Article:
This is a rush transcript of "Special Report With Bret Baier" from April 7, 2010. This copy may not be in its final form and may be updated.
(BEGIN VIDEO CLIP)
PRESIDENT BARACK OBAMA: It includes significant reductions in the nuclear weapons that we will deploy. It cuts our delivery vehicles by roughly half. It includes a comprehensive verification regime which allows to us further build trust.
(END VIDEO CLIP)
CHRIS WALLACE, FOX NEWS ANCHOR: President Obama praising the new START treaty between the U.S. and Russia signed today in Prague. Let's bring in the panel, Tucker Carlson of thedailycaller.com, A.B. Stoddard, associate editor of The Hill, and syndicated columnist Charles Krauthammer.
In a post-Cold War world where obviously the Russia and U.S. confrontation or possible threat is not what it once was, let me start with you, Tucker. What is the significance of the treaty?
TUCKER CARLSON, THEDAILYCALLER.COM: I think it's half good. It's better for the world when Russia becomes weaker militarily and not good for the world when U.S. becomes weaker militarily. Our strength has guaranteed world peace basically since the end of the Second World War.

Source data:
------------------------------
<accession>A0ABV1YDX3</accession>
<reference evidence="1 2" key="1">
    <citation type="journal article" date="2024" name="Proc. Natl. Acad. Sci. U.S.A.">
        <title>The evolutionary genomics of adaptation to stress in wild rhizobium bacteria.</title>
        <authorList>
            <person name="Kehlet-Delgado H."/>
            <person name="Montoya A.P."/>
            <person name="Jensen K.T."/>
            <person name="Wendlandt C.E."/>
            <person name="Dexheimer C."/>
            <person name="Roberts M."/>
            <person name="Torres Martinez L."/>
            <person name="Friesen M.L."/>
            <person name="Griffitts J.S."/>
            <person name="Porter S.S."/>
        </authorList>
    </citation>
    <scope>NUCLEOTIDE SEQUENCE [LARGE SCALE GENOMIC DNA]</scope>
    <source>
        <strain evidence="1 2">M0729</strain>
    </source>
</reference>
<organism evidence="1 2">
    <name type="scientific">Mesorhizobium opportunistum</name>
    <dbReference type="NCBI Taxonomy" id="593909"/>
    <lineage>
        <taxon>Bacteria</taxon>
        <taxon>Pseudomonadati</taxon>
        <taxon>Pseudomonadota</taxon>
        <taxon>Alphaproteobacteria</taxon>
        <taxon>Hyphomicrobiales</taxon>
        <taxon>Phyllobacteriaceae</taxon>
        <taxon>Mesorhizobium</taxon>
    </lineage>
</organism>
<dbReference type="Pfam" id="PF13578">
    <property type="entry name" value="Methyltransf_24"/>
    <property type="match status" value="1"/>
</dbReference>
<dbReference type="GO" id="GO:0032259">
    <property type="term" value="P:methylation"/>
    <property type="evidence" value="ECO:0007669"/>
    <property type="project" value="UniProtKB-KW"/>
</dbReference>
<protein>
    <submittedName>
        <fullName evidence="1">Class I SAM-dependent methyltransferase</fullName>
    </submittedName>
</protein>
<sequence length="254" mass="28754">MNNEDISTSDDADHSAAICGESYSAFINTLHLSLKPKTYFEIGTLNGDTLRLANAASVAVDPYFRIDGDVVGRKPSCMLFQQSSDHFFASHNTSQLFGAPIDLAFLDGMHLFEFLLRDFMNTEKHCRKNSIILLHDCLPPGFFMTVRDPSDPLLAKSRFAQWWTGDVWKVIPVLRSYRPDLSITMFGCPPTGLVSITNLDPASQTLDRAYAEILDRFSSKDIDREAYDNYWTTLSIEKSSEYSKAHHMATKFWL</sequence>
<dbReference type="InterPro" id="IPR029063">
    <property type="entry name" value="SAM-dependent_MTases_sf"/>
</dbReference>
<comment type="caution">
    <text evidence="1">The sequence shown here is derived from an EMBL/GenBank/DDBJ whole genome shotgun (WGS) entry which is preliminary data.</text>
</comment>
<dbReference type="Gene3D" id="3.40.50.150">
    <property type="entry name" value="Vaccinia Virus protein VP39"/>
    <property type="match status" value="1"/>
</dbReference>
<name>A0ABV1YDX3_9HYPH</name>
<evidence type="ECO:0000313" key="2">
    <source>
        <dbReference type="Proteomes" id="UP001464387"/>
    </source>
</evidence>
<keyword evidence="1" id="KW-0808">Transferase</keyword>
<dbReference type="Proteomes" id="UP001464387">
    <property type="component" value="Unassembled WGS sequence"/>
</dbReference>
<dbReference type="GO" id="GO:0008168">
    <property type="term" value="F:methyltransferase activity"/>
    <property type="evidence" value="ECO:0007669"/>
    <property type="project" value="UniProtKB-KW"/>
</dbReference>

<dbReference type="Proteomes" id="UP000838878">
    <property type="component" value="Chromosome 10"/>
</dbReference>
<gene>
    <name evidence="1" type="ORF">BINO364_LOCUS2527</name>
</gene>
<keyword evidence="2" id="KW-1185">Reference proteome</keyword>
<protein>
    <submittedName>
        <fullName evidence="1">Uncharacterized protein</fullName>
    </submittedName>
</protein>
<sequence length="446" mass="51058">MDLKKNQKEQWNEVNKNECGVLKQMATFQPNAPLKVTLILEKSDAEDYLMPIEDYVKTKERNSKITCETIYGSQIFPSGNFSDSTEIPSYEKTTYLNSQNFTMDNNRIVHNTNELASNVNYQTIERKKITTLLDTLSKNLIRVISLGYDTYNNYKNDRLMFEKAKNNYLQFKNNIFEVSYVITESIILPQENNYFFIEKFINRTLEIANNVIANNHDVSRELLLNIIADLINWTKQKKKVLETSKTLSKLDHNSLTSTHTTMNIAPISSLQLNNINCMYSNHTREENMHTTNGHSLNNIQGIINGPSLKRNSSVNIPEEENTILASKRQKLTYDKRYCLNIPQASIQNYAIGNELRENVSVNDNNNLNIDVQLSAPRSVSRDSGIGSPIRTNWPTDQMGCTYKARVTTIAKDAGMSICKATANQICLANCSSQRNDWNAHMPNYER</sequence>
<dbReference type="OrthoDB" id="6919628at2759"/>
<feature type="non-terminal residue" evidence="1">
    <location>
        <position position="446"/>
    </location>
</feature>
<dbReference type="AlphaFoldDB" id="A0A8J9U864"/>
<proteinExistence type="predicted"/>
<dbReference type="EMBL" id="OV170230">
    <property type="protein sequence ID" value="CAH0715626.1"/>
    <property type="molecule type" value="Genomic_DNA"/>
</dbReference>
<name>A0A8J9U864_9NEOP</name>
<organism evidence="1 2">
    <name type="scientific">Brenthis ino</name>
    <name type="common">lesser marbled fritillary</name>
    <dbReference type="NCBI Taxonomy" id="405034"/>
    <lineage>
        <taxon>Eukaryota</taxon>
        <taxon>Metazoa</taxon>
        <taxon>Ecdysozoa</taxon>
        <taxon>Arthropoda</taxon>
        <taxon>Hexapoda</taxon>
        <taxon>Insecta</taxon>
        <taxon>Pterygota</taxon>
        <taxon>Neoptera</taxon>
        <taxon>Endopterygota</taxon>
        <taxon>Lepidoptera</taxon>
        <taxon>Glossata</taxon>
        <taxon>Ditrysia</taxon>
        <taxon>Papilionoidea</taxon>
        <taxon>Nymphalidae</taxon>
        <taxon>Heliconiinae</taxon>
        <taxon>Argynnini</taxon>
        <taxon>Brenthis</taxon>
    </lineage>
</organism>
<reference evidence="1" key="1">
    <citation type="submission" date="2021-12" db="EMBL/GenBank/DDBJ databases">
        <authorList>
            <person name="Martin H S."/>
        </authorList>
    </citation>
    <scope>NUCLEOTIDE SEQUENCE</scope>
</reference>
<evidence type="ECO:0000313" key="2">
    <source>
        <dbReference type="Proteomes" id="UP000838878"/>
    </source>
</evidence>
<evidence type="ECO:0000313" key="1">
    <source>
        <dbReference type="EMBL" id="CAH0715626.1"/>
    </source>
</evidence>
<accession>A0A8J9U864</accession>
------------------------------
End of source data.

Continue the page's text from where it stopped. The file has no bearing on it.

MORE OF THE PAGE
I think the key though is not the missile reduction but missile defense. And Russia has said point blank we're not for allowing the U.S. to build a missile shield against Iranian nukes. I don't see the Senate going along with it until Russia moves on that.
WALLACE: Well, you brought me to what I want to talk about next with A.B., because Senate Republicans, and you need a super majority -- super, super majority of 67 votes in the Senate to pass this.
Senate Republicans have raised two objections already. One is whether this treaty in any way, it doesn't legally, but whether it in any way constrains the U.S. from proceeding on missile defense, and secondly whether the fact that President Obama overruled Defense Secretary Gates on developing a new nuclear warhead. How much trouble do you think the treaty is in, if any, in the Senate?
A.B. STODDARD, ASSOCIATE EDITOR, THE HILL: It's hard to gauge right now with the members still on vacation back at home. The sense is among Republicans that this might be a good fight to pick generally on the entire nuclear policy, the new posture review, and also the START treaty.
I think they'll have to get back to town to hear each other out before they decide how much of a fight they are going to mount. I think the White House will push very hard. They have their ducks in a row knowing this is important.
These treaties are usually supported with bipartisan votes. They need, as you mentioned, 67 votes. But I think it's worth mentioning, barring a big fight with the Senate, and that might happen, the fact he got the treaty signed is a win for President Obama. If he did not get it signed and he didn't deliver it, we would be piling on right now about the fact he has continued to alienate the Russians and can't bring them to table with sanctions and alienated the Chinese and Israelis and everybody else. So even though it's more symbol than substance, the fact he was able to get to Prague to get it signed is a beginning and a win for him today.